By the way, a note for those of you who do plan on culling your life experiences for creating works of fiction. If you include just one solitary detail that comes from your own life, your readers (particularly close family members who recognize said experience) will assume the entire work is autobiographical. Even if NOTHING else comes from your own life, even if the character doesn't look like you, or isn't even human, they're pretty much going to assume that you are writing straight-up autobiography. So, keep that in mind, if, say, you are writing a story about a deranged serial killer and you happen to give him a car that behaves in the same erratic manner as that piece of junk car you were driving ten years ago, there's going to be some people out there who assume that you are a deranged serial killer, or, at least, harbor murderous intentions.

So, maybe you're someone who is thinking if trial and tribulation can give us so much free material, shouldn't we voluntarily experience misery? For the sake of art, should we put ourselves in risky situations? No and no. Look, there's enough crap out there in the world, and you will experience your fair share of it. That's a promise. I'm sorry. Life is dangerous, life is ugly. It's your job to survive, and the easiest way to survive is to avoid as much bad stuff as you can. Like, I said, you aren't going to be able to avoid it all, but hopefully you survive. Vent to your journal, or throw things, or meditate. Then maybe someday a few years from now when you are at that point in your story where things are going a little too good for your character, hit them with a dose of misery straight from your own personal archives. Be prepared for the inevitable assumptions that you are writing a memoir and not a work of fiction, hell, vent about those assumptions to your journal if you need to, then move forward. That's all we can do when the worst happens, as it does from time to time.

So, if you are a writer I hope that the most dire situations you put your characters in, are ones that you've made up because you've never experienced anything that awful. And for those of you that are presently facing the worst, I hope that you can make it through and know that if you do, someday you might actually use your shitty experience for something good.

Okay, I have to go now because I have at least 3 days of journal entries to get caught up on. 



Besides rambling journal entries and blog posts, Alissa Grosso writes books. She's the author of the YA novels Shallow Pond, Ferocity Summer and Popular, and for those of you that have assumed otherwise, none of them are autobiographical. You can find out more about her at alissagrosso.com.

Monday, January 16, 2017

On Surviving Trauma by Jody Casella

The funny thing is you didn't know it was the worst.

That time you had a tantrum in the middle of the night and she hit you, screaming at you to shut up, hitting your so hard you couldn't breathe, screaming yourself, and then going quiet, going still

making yourself small, smaller, until suddenly you weren't even there.
A miracle, really, a great gift, when you think about it,
to be able go away like that, disappear.

The time when he came into your room at night because you were scared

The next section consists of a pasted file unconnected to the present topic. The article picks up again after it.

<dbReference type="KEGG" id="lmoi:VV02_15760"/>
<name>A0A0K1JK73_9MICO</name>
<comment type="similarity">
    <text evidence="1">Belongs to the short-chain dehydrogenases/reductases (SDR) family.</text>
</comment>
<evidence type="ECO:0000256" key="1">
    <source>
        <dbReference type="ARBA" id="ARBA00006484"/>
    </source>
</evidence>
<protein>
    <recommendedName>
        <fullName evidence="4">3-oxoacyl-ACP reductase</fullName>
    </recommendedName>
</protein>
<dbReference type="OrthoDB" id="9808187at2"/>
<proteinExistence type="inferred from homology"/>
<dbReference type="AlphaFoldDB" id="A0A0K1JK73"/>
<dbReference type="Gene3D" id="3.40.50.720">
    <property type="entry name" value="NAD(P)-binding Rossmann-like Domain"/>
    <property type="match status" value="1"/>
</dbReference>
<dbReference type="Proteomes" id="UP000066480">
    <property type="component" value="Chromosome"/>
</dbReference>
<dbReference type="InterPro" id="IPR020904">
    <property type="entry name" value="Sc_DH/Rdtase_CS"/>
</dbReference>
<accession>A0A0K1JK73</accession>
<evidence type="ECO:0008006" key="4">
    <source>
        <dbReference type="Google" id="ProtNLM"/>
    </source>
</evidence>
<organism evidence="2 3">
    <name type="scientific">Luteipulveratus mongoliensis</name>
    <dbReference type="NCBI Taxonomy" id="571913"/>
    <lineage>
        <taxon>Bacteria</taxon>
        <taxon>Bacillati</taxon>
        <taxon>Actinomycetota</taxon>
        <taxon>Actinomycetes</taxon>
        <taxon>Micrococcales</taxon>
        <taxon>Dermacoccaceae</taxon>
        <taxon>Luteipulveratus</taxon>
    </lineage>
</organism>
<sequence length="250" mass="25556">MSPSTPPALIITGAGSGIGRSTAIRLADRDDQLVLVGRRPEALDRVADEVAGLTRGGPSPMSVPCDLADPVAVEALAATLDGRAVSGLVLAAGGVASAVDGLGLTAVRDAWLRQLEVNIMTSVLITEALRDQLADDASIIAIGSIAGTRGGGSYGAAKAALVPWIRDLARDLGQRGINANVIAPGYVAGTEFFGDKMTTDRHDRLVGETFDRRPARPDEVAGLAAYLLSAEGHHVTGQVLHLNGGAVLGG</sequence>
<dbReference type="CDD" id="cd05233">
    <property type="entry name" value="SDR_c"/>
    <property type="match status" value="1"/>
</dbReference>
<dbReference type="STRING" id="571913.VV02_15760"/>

of the dark and he could help you go to sleep, help you
feel better

that time, other times, you don't even remember how many times
because you were good at it by then, an expert
at going away, disappearing whenever you needed to.

The trick is learning that you're doing it, learning how to stop,
because listen:

You don't need to disappear anymore. You survived the worst.
Now is the time to stay here.

Make noise. Fight back.



Sunday, January 15, 2017

Surviving Levaquin Toxicity (Amy K. Nichols)

2016 was a difficult year for a lot of people, for a lot of reasons.

For me, it was easily one of the worst years of my life. Not because of politics or celebrities leaving this world too soon, but because of an adverse reaction to an antibiotic prescribed by my doctor.

The antibiotic is called Levaquin, and apparently hundreds of thousands of people have been adversely affected by it. Some have died. Some took a single pill and never walked again. After my fourth dose, I landed in the ER with difficulty breathing, extreme vertigo, racing heart and anxiety. Two days later I was slammed with joint pain, insomnia, neuropathy, muscle twitching, visual disturbances, tinnitus, cognitive dysfunction, memory loss, aphasia...  The list goes on. You can read about it more in this post at my blog. Long story short, this antibiotic was supposed to get me over a sinus infection but instead stole my body and my mind, and with it, my writing career.

Levaquin left me unable to read books, recall words, or even remember what I was saying from one moment to the next. My central nervous system was so fried I couldn't concentrate, couldn't process information, couldn't cope with loud noises or too much sensory input. I found it impossible to write, not only because of difficult with words, but because it was like the creativity switch in brain had been turned off. I was devastated and scared. At one point I went to the craft store with my mom, a place that usually sparks all kinds of ideas and inspiration in me. As I walked through the aisles numb, not a single spark of creativity in my mind, I realized I'd lost something essential about myself. About my identity. So I retreated, out of fear and sadness. I stopped going to book events. Stopped allowing myself to be around people who would ask when my next book would be coming out, or even how I was doing. I didn't want to either divulge the struggle I was in or make excuses or empty promises for my writing. I pulled back from my online interactions, too. I'll be honest: hearing about everyone's great publishing news and happenings when you can't think let alone write, and your biggest accomplishment of the day is that the muscle behind your knee stopped involuntarily twitching just plain sucks.